BANGOR, Maine — When John Bapst Memorial High School students walked into the Joseph W. Sekera Auditorium on Wednesday morning, they saw firsthand how workers repaired the damage from a recent fire and thanked the firefighters who saved the building, including one who was injured.

“It gives me great pleasure to say welcome home,” Principal David Armistead said just after the last members of the student body took their seats in the auditorium that was damaged when a fire broke out Feb. 18, when students were on February break.

When the principal asked, “What do you think?” the repair work was given a round of applause by the students and staff.

The science and biology classrooms and a storage closet on the third floor of the historic 1928 school were nearest to the fire that accidentally was started when a longtime employee tried to melt ice on the roof with a propane torch.

The water used to extinguish the flames filtered down and saturated the ceiling of the auditorium and the left side of the balcony, where firefighter John York was standing. He was injured when the water-logged balcony ceiling fell on him, which led to a mayday call and his evacuation. York, in uniform, sat in the first row Wednesday.

“That section of ceiling came down on one of their brothers,” John Bapst trustee Karl Ward, president of Brewer contractor Nickerson & O’Day, said about the Bangor-area firefighters who responded to the fire.

Bangor Fire Chief Tom Higgins and Assistant Fire Chief Chris Dorr stood beside York as plaques for bravery and thanks were presented to them by the students. The firefighters were given a standing ovation.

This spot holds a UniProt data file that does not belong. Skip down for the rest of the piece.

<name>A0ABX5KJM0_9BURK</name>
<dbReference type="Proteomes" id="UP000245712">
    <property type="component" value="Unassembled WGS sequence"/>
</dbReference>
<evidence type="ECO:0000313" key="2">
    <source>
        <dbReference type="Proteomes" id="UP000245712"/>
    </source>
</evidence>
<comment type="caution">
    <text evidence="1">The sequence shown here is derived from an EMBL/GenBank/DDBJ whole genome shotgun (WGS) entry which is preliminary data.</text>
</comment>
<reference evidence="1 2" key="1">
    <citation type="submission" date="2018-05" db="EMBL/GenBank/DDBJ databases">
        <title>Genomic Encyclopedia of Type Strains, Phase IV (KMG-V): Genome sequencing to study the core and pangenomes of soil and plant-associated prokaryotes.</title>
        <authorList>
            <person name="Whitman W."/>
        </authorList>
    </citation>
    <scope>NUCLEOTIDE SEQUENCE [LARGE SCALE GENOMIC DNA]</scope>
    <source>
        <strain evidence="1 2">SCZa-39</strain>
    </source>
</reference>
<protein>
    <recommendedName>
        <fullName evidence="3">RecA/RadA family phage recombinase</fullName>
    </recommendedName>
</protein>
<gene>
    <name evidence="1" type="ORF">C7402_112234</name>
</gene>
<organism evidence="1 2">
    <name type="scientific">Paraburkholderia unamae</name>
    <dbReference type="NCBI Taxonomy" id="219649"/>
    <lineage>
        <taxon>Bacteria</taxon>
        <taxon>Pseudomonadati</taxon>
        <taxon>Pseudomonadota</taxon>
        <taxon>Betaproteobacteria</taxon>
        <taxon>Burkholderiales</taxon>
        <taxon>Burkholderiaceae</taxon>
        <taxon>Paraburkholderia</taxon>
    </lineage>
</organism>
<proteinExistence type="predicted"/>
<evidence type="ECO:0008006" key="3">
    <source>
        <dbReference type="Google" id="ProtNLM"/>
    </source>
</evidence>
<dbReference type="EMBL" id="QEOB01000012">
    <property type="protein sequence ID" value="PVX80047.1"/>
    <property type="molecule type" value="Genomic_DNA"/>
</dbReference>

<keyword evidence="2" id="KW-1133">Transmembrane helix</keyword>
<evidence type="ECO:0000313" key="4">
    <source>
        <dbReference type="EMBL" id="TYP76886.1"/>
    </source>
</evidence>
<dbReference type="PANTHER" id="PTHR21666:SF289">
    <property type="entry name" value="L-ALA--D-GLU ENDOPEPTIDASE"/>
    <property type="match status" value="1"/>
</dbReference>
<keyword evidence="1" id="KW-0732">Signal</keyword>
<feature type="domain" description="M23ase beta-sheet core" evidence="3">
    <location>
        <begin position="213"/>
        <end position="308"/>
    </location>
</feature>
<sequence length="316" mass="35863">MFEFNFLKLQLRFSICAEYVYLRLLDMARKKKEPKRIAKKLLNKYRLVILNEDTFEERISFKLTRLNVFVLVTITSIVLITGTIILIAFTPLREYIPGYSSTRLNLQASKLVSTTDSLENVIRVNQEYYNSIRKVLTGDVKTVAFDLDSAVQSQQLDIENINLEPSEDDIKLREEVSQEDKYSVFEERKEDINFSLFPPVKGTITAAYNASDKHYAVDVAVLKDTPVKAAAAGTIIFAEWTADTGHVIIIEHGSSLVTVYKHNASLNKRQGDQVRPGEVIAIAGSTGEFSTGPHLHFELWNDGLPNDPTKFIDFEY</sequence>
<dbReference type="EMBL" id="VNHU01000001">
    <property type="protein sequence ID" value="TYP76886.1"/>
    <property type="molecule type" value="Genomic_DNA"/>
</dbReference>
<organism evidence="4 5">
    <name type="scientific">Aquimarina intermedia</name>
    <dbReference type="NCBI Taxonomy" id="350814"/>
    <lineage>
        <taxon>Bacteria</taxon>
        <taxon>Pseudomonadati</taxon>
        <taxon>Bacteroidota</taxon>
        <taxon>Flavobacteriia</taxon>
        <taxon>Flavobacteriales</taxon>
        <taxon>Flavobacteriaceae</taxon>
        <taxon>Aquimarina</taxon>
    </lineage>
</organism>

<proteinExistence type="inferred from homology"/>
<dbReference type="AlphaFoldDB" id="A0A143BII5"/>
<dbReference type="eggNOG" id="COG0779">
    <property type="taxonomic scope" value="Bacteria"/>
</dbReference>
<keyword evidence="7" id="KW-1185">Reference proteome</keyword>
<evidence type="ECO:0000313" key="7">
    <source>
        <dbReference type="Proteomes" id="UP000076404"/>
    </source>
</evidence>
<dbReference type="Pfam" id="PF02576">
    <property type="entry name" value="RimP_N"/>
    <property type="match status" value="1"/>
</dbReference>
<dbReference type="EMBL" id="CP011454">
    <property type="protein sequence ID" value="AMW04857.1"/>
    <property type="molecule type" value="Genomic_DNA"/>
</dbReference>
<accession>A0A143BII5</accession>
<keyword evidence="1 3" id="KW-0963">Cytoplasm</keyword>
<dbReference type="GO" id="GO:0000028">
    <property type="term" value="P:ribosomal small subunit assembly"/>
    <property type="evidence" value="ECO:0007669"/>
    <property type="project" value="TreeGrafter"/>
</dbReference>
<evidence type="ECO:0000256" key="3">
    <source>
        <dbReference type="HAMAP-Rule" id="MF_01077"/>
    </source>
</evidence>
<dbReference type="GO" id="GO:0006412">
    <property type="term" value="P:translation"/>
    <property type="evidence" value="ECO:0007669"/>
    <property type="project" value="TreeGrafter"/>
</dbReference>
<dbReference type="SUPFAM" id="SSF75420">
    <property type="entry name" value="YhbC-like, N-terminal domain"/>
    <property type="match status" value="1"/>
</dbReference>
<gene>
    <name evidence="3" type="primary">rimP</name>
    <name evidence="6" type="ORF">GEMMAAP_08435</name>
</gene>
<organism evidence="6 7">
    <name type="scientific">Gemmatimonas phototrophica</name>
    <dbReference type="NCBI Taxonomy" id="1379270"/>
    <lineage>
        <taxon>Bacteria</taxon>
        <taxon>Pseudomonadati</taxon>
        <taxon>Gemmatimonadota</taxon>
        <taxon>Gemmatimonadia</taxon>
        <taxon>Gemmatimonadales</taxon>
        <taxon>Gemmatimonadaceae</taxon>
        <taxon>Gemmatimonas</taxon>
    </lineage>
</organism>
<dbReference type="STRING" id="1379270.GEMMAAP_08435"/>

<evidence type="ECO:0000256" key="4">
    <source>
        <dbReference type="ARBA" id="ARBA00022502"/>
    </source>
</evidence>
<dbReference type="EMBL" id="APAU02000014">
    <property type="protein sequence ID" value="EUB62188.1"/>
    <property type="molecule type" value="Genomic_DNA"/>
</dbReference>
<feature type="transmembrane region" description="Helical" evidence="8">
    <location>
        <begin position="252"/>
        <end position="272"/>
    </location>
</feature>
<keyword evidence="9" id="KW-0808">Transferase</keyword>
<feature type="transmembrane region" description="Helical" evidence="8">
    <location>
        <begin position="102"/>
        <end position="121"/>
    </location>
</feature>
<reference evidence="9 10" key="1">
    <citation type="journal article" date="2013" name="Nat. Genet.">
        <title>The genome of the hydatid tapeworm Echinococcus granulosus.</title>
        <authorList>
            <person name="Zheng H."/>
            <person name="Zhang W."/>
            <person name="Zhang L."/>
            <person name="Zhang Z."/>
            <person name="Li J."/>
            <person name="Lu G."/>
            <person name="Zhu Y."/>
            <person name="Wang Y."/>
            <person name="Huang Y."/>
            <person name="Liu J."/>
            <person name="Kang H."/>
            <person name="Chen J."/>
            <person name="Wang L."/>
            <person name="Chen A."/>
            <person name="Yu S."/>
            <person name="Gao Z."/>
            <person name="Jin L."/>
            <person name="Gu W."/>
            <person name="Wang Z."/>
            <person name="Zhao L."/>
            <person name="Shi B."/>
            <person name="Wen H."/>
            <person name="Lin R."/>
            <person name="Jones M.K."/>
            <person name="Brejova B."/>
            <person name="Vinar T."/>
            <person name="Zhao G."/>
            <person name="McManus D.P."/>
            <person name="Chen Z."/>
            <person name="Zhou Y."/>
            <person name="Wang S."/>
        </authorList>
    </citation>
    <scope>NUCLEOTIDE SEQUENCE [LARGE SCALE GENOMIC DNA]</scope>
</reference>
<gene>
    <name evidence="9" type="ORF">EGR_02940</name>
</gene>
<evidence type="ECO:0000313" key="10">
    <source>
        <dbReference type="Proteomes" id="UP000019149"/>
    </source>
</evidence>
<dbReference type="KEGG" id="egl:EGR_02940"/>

The students also presented a plaque to Ward for the hundreds of workers who helped to clean after the fire and repair the damage. Ward listed off a dozen Maine companies that had a hand in fixing the roof and other areas damaged by fire by airing out the smoke; cleaning; fixing electrical problems, including the fire alarm; replacing the acoustic tiles on the ceiling; and other jobs.

The damage estimate to the historic school, which originally was assessed at between $75,000 and $100,000 by Ward, has jumped considerably with the amount of cleaning work required.

“With the fire restoration [cleaning] work that was performed by SERVPRO, my guess is the final tally will be over $300,000,” the school trustee said. “I am not privy to the SERVRO costs, as they are invoiced directly to the insurance company.”

The assembly also featured music provided by students and ended with an announcement that the school’s robotics team earned second place in a recent competition.

Armistead released the students, saying the auditorium is fully operational again and lunches will again be served in the school’s central gathering room.

“We are back online,” the principal said.